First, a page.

Over the past decade, drug prices in the United States have grown well above the rate of in inflation. This phenomenon has caused many consumers, including many seniors (who have been particularly affected by the high prices of medication) to doubt the integrity of the pharmaceutical industry. The senior community experiences higher rates of chronic conditions requiring them to take medication. According to research from AARP, 90 percent of prescription drugs doubled in price between 2005 and 2015. This community will consistently pay higher prices for drugs for years to come.
Climbing prices have caused a feeling of resentment towards pharmaceutical companies from the American public in general, as they may feel drug companies do not have their best interests in mind. According to a 2015 poll conducted by the Kaiser Family Foundation, 72 percent of Americans feel that drug costs are unreasonable, and 74 percent believe that pharmaceutical companies put profits before consumers. Some advocate that allowing Medicare to negotiate drug prices could help defray the impact of drug price increases. Several government programs can negotiate directly with pharmaceutical companies so that they may provide drugs at the lowest possible price to program beneficiaries. For example, the U.S. Department of Veterans Affairs (VA), can negotiate drug prices and receives mandatory rebates from companies. Medicaid drug prices are either discounted or set at the lowest amount negotiated.
A rule implemented in 2003 as part of the Medicare Modernization Act (MMA) currently prohibits Medicare from negotiating with pharmaceutical companies. In the uncertain healthcare environment of the United States today, some policymakers have proposed eliminating this rule, which would open the possibility of direct negotiations between pharmaceutical companies and the Medicare program. Those proposing the change hope to alleviate the cost of drug prices for seniors, which, according to an AARP Rx Price Watch Report, have climbed to an average of $5,800 per drug per year. However, supporters of keeping this rule in place believe that the change in drug prices paid by seniors will be marginal at best, or are concerned the change could stifle research and innovation in the pharmaceutical sector.
Supporters of the anti-negotiation provision cite several arguments. Some feel that the higher prices of drugs encourage innovation, particularly for drugs used by senior citizens. Another argument in favor of preserving the status quo points to the negotiation system in place at the U.S. Department of Veterans A airs (VA). Critics of the VA’s approach assert that it prevents the VA from obtaining the newest and most effective treatments, in order to cut costs.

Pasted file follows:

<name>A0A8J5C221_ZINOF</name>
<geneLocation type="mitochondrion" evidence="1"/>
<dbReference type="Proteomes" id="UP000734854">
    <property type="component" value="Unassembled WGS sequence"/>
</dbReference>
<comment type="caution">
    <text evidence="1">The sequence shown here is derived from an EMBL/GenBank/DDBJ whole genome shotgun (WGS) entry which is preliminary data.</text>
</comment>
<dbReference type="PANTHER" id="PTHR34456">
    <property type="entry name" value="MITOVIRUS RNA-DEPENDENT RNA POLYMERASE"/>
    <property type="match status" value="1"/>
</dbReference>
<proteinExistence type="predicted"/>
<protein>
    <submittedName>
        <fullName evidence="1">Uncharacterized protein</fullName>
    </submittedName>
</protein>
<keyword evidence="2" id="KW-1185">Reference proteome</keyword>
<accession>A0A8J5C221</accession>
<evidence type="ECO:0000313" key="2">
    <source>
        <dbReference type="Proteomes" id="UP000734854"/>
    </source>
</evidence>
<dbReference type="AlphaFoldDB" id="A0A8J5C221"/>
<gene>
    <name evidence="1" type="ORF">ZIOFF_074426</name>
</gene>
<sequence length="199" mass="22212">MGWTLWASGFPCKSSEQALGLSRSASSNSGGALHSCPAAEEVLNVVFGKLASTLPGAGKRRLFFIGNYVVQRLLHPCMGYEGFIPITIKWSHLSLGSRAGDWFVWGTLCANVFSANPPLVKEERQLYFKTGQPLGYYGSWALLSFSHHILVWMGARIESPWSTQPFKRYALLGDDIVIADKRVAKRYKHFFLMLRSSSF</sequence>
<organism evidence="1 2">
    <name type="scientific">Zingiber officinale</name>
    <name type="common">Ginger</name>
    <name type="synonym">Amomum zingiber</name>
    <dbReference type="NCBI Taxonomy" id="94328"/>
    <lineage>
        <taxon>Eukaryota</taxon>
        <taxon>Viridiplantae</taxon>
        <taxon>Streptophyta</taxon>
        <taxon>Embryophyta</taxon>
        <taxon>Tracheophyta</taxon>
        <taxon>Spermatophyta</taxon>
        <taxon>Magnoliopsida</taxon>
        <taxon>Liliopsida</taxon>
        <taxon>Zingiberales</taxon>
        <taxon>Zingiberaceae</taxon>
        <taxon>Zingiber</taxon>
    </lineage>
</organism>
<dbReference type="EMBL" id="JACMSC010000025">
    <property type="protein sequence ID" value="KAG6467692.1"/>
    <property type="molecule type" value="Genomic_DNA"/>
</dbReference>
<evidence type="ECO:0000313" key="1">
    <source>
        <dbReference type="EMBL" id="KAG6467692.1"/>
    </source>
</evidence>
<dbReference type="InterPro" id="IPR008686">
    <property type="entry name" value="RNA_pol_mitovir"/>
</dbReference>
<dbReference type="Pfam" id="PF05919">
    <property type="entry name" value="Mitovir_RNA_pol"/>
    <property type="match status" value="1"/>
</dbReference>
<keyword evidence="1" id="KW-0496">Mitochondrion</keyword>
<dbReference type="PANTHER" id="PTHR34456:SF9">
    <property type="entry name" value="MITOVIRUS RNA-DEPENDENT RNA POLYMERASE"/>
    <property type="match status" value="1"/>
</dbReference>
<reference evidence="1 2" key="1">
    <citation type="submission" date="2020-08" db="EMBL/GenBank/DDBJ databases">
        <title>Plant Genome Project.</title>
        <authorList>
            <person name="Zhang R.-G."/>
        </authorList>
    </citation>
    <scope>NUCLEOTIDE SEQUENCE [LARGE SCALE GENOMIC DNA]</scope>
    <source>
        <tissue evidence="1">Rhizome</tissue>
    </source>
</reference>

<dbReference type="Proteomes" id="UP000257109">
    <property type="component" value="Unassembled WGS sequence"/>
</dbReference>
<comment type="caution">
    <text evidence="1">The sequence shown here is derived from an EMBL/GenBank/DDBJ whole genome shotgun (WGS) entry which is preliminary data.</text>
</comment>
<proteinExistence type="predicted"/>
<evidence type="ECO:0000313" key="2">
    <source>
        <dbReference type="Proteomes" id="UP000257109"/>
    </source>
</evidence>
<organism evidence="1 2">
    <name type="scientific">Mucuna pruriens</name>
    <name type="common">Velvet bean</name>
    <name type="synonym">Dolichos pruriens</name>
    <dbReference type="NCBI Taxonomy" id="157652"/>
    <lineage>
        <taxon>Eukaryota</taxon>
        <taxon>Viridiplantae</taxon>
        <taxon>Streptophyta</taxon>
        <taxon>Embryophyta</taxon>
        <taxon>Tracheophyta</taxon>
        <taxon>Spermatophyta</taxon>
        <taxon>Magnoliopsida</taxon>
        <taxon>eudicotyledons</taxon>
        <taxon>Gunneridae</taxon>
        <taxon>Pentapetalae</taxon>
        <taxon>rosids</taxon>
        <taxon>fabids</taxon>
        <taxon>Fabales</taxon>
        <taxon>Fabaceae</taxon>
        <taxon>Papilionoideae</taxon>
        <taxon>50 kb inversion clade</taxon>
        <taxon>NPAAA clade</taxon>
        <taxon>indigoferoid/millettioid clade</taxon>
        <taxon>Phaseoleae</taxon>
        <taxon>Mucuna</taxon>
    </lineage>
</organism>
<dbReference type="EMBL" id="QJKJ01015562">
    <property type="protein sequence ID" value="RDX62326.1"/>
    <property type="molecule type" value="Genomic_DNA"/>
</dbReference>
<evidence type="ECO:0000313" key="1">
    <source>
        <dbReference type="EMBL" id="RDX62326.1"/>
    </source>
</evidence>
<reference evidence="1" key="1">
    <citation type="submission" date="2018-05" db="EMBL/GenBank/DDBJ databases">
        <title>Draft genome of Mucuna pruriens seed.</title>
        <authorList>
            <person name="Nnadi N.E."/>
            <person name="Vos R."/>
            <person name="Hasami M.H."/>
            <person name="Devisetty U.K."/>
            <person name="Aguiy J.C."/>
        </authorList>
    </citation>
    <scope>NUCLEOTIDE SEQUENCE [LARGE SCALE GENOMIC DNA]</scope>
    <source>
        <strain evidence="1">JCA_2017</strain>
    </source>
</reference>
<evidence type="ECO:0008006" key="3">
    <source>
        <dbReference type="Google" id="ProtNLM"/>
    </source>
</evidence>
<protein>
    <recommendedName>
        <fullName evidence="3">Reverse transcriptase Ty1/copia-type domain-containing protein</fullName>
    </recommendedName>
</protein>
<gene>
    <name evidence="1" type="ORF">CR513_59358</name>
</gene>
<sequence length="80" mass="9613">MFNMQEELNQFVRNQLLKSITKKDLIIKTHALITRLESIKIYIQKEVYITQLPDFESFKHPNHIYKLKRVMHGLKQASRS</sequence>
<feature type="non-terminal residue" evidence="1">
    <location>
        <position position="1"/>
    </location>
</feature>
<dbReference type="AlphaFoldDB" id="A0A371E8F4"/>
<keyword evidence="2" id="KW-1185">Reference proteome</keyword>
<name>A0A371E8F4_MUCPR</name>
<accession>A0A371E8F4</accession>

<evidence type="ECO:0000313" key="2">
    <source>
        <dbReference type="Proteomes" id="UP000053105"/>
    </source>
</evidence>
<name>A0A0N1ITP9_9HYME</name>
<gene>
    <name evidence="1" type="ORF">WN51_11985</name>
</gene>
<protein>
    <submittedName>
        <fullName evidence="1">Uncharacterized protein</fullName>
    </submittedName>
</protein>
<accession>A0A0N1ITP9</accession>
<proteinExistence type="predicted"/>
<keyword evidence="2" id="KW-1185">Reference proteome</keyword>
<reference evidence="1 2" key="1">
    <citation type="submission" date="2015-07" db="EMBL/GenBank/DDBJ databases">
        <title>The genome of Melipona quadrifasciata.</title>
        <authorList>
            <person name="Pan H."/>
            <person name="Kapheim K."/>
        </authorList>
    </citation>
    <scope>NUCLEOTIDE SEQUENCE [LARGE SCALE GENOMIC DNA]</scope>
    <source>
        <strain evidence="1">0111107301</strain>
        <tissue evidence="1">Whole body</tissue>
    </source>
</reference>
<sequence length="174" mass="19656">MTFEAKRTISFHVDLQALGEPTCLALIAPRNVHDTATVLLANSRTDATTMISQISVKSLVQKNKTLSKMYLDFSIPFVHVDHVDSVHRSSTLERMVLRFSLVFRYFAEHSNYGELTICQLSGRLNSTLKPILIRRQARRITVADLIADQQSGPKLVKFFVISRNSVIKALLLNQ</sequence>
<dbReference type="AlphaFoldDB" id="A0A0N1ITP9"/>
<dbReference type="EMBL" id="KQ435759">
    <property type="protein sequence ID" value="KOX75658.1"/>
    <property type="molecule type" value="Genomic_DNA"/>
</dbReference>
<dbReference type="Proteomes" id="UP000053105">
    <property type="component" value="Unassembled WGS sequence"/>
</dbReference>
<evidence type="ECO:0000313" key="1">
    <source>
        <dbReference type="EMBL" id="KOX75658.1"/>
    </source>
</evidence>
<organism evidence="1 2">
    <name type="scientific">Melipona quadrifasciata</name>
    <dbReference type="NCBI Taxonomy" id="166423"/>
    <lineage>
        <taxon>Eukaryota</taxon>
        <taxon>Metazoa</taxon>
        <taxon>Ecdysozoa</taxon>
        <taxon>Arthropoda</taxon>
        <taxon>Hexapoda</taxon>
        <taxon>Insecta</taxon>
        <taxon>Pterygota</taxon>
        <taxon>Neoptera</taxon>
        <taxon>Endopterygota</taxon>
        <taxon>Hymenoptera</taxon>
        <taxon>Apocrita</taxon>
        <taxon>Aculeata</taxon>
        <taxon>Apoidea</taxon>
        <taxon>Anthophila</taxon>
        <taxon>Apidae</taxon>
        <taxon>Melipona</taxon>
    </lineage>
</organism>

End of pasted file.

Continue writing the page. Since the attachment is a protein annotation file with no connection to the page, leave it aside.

Advocates for a rule change disagree that prices are justified because of research and development. Sen. Amy Klobuchar (D-MN), one of the lawmakers who introduced the proposed rule change, said that “Because Medicare is barred from negotiating discounts, seniors face inflated prices for their medications, while the pharmaceutical industry gets a financial windfall.” Her statements follow a widely-held belief that drug price increases exceed the cost for research and development. According to Bureau of Labor Statistics data, between 2010 and 2016 the price of prescription drugs rose by 24 percent; however, the average inflation rate between 2010 and 2016 averaged 9.3 percent. The discrepancy between the two rates is typically attributed to the research and development costs behind introducing a drug, but many, including Sen. Klobuchar, believe that high drug prices go beyond these initial costs.
Those who argue for the repeal of this rule believe
that it will significantly lower drug prices for seniors. Medicare could potentially use its massive size and scale to negotiate for lower prices for the more unique and specialized drugs that are typically utilized by seniors. Health Affairs researchers assert that lower drug prices will be a necessity in the future, because the aging Baby Boomers gaining Medicare eligibility will lead to skyrocketing costs for the program. Eliminating this rule could offset some of those additional costs. The Health Affairs research projects that by the end of 2017, National Health Expenditures (NHE) will reach nearly $4.3 trillion and NHE will account for 19.5 percent of GDP. Those who propose the repeal of this rule also believe that drug makers have sufficient incentive to go through the strenuous development and approval processes because Medicare is such a large buyer of medications.
At the heart of the debate lies the balance of reducing the cost of drugs for consumers, while also maintaining the innovation that will allow pharmaceutical companies to develop new and more effective treatments. The direction of U.S. policy in regard to this rule will be instrumental in determining the future of the prices Medicare patients pay for their medications.